Improving student attitudes: a study of a mathematics curriculum innovation

dc.contributor.authorCurtis, Karena M.
dc.description.abstractThe purpose of this study was to assess the impact of student attitudes in a college algebra mathematics classroom when lessons are primarily composed of standards-based pedagogy. National reports advocate for a change in teaching K-12. Nowhere is this more needed than in community colleges where students are taught in traditional formats and rarely challenged to make connections between mathematics and their personal experiences. A thorough review of the literature shows the need for mathematics reform at every level, including the college mathematics classroom. There are several national reports, Principles and Standards for School Mathematics, Adding it Up, How People Learn, and Undergraduate Programs and Courses in the Mathematical Sciences, that have been published to address the need to change mathematics teaching and learning. They are advocates for the implementation of standards-based instruction into the mathematics classroom. This study focused on students’ perceptions about the nature of mathematics and learning mathematics, specifically, does such a learning environment impact students’ perceptions of being a student of mathematics in the areas of confidence, anxiety, enjoyment, and motivation, and relevance of mathematics in personal and professional experiences. Over the course of one semester, two sections of college algebra students participated in the study. By using both qualitative and quantitative data collection methods, the study was able to see if there was an impact in student attitudes toward mathematics. The standards-based pedagogy used in this study was cooperative learning, problem solving, discourse, and the graphing calculator. Changes in attitude were determined by attitudinal surveys, student questionnaires, observations, and focus groups. College algebra students had a statistically significant change in their enjoyment of mathematics. Although the other attitudes, confidence, motivation, and value did not have a statistically significant change, the qualitative data indicates a change in these attitudes did occur. This study identified that cooperative learning, problem-solving, discourse, and graphing calculators increased student confidence in doing mathematics because they felt more competent in working problems on exams. Students also found the class enjoyable, anxiety was reduced as students became more familiar with the instructional strategies, and students recognized the value of mathematics for job skills and personal business.en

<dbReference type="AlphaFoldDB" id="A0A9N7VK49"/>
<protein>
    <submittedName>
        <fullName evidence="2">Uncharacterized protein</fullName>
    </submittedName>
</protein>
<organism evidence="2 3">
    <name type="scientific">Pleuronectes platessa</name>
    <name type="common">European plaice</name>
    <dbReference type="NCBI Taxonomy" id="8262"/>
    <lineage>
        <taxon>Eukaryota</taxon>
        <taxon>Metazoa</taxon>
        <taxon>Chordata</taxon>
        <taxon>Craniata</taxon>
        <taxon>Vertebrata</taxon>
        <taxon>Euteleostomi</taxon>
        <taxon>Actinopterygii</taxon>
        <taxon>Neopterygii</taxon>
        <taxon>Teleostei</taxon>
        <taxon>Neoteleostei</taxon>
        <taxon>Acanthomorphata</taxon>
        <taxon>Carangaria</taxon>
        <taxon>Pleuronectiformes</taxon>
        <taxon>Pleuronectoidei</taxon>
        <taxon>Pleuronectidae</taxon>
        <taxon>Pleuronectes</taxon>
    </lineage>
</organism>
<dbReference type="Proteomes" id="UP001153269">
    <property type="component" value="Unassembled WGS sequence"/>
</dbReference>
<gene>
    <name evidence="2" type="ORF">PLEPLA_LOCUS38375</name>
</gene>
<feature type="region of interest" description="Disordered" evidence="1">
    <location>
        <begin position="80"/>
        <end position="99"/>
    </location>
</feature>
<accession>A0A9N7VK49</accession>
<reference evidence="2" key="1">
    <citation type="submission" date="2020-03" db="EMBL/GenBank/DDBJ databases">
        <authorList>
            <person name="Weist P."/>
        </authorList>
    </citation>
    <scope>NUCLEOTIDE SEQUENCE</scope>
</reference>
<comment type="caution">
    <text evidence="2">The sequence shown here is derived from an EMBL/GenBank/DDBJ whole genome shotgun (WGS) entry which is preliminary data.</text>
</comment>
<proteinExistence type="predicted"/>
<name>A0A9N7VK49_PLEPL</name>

dc.description.advisorJennifer M. Bay-Williamsen
dc.description.degreeDoctor of Philosophyen
dc.description.departmentDepartment of Curriculum and Instructionen
dc.format.extent448212 bytes
dc.publisherKansas State Universityen
dc.subject.umiEducation, Curriculum and Instruction (0727)en
dc.subject.umiEducation, Higher (0745)en
dc.subject.umiEducation, Mathematics (0280)en
dc.titleImproving student attitudes: a study of a mathematics curriculum innovationen


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